Super Bowl Wasn't Free of Crypto After All as DigiDaigaku NFT Game Gives Away Free Money

This year’s Super Bowl was meant to be free of crypto commercials, with Fox News saying that it would not air any ads related to the digital asset industry. However, Limit Break’s commercial still aired during the event, with the NFT-powered gaming project running a DigiDaigaku NFT giveaway.

Limit Break gives away free NFTs during the Super Bowl

Blockchain gaming startup Limit Break had early last month announced that it would be giving away 10,000 free DigiDaigaku non-fungible tokens (NFTs) during the Super Bowl. The startup announced that it would run a commercial with a QR code to give people access to free digital collectibles.

The DigiDaigaku NFTs promote a mobile fantasy game by the company. These NFTs can enhance gameplay within the title or be traded on NFT marketplaces. The startup spent $6.5 million on the Super Bowl ad to boost the popularity of its upcoming mobile game.

Despite being a startup, Limit Break has attracted much interest from investors, with the Super Bowl ad being a marketing strategy to bring this game in front of a broader audience. In August last year, the company secured $200 million in funding.

It appears as if the free NFTs were a success, as they were being actively traded in the secondary market shortly after the mint. Shortly after the free NFT mint, the DigiDaigaku Dragon Eggs NFTs traded at over 0.5ETH, valued at more than $750. However, the NFTs have reported increased price volatility.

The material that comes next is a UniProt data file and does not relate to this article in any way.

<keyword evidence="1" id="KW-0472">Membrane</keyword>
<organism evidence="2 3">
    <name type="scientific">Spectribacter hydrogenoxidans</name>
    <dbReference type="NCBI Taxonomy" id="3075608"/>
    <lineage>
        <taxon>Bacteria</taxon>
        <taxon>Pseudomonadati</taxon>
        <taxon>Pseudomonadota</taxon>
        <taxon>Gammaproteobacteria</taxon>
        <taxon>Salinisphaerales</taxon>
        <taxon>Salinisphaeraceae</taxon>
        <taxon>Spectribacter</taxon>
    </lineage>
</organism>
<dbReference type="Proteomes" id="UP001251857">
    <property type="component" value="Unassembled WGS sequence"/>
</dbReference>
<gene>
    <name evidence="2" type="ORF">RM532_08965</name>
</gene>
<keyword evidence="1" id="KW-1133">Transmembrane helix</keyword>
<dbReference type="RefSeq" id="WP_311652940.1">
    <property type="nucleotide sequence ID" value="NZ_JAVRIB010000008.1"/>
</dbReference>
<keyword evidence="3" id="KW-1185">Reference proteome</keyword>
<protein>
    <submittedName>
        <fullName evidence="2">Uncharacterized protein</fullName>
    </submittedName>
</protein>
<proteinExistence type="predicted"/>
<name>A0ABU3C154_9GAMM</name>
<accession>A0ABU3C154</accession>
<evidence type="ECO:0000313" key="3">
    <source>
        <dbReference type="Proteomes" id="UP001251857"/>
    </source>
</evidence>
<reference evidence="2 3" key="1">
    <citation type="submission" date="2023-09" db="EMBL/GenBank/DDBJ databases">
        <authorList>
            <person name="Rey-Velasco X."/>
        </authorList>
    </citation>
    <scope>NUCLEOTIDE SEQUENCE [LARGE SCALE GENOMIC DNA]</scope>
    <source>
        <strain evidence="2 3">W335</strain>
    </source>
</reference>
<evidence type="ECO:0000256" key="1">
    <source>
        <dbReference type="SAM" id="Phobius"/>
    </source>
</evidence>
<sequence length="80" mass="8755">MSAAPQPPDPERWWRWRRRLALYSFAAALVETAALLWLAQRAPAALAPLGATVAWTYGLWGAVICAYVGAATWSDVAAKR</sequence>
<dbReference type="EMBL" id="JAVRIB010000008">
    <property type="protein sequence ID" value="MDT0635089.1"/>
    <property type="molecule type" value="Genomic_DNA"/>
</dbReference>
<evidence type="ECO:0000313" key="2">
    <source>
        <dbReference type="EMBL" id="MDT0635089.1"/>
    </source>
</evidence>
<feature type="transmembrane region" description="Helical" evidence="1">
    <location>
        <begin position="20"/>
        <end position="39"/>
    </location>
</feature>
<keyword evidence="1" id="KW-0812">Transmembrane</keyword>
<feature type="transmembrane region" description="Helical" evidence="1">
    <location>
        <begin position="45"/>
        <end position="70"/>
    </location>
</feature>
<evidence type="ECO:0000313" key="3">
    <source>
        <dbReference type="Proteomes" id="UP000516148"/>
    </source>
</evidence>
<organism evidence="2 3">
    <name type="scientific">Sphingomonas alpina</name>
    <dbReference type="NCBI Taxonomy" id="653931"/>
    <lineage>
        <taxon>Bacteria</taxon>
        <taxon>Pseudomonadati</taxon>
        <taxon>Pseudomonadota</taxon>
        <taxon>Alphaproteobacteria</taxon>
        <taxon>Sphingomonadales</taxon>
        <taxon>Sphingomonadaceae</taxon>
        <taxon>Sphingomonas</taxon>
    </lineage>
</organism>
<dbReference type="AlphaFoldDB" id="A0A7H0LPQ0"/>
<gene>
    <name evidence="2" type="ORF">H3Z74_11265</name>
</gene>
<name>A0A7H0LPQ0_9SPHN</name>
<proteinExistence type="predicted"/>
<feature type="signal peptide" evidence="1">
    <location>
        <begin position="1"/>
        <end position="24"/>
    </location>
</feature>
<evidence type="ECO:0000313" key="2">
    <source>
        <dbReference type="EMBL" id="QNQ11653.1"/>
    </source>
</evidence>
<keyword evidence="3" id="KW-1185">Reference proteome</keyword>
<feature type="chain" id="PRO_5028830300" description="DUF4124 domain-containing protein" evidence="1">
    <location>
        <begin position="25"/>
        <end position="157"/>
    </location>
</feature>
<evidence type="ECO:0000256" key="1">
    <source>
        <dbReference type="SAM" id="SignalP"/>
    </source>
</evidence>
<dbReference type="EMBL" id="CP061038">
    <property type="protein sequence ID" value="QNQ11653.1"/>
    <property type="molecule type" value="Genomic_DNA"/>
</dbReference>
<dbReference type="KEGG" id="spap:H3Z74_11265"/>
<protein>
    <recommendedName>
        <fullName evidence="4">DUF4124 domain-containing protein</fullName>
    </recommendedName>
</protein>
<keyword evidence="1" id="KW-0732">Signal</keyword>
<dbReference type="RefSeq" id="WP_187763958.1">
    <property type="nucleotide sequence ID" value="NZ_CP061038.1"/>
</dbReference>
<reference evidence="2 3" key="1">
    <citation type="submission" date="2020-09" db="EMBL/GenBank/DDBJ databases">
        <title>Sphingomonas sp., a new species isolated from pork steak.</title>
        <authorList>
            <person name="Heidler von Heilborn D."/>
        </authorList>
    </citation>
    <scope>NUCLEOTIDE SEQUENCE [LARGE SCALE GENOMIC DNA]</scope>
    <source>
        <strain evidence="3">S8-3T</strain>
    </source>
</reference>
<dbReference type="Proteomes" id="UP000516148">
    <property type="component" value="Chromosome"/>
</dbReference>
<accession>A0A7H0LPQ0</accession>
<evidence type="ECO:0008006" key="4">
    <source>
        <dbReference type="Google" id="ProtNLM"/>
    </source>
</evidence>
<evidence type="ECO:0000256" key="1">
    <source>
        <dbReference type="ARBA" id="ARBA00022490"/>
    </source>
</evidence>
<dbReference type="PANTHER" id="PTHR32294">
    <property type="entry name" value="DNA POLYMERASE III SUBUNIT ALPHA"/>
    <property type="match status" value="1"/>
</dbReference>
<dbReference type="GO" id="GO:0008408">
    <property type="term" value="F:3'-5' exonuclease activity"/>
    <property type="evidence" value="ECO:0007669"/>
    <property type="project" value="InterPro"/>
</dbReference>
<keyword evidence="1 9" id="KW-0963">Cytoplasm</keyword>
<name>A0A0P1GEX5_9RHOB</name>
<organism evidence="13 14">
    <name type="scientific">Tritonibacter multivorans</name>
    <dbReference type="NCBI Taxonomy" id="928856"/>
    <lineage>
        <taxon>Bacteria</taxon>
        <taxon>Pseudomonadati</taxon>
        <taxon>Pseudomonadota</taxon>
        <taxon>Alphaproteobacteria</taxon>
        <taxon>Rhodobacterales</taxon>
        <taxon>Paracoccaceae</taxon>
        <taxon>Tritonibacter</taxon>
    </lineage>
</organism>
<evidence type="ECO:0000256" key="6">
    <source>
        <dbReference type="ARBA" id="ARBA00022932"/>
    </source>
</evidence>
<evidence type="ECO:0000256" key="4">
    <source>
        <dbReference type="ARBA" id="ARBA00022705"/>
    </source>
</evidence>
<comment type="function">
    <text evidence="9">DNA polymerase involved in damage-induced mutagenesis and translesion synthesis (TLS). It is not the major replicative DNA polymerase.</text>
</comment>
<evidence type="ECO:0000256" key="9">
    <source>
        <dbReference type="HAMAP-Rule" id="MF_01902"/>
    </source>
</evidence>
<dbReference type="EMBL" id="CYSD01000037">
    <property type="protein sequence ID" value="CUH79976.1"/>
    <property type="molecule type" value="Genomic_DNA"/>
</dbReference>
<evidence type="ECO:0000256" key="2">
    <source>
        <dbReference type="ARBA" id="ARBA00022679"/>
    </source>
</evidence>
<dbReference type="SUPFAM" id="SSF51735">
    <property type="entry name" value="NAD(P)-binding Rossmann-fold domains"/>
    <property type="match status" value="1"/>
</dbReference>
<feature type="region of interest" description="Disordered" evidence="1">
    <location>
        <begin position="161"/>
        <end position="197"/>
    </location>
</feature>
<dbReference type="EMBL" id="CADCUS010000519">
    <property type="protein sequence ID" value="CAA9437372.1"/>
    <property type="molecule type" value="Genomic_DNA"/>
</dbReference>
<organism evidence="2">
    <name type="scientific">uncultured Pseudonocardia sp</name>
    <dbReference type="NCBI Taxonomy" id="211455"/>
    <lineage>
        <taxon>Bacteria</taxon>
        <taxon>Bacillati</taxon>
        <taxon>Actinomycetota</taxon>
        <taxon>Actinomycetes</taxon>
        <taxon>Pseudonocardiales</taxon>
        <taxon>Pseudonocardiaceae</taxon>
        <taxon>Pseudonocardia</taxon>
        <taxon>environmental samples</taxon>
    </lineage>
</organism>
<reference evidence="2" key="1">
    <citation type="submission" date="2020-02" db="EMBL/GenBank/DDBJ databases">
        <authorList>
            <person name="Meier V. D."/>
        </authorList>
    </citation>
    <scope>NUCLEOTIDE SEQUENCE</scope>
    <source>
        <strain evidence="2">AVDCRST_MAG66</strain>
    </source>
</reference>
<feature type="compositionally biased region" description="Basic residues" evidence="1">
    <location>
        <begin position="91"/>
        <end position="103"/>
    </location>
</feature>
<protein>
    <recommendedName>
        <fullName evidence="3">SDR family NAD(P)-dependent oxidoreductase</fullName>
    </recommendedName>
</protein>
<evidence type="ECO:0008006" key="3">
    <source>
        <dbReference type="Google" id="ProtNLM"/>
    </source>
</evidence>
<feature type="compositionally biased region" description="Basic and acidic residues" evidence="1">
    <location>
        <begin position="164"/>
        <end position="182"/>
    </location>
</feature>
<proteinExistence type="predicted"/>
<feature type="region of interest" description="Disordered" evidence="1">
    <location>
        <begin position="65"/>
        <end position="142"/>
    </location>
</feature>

At the time of writing, the floor price of these NFTs on OpenSea was 0.3ETH. Since the Super Bowl commercial run, these NFTs have reported trading volumes of 1,092 ETH. The data from OpenSea also shows that the trading volumes have been rapidly dropping.

Limit Break’s Super Bowl ad faces criticism

Limit Break broke the record for airing a crypto ad during the Super Bowl despite the growing scrutiny over the sector. Unfortunately, most of crypto Twitter has criticized how this commercial aired.

The viewers said that after scanning the QR code on the screen, they were redirected to the Twitter profile of Limit Break’s co-founder and CEO, Gabriel Leydon. The website that the code led to redirected people to Leydon’s Twitter profile, with some users even missing the details of the first page.

“I dropped everything to watch the Super Bowl for a 30-second ad that was supposed to bring generational wealth from a free mint, and all I got was the opportunity to follow a Mfer on Twitter,” one user complained.

The other criticism of the ad involves Leydon tweeting a link to the mint even before the Super Bowl commercial aired. Others have also complained that the mint process was not easy for users who were not conversant with crypto products and services because viewers needed an Ethereum wallet to claim the free NFT.

Pseudonymous YouTuber Popeye also criticized Leydon, saying that he had spent millions on the commercial only to leak the link on Twitter and rug the public on their first NFT experience. He noted that the commercial would have been massive if the onboarding process was easy and did not need wallet creation.

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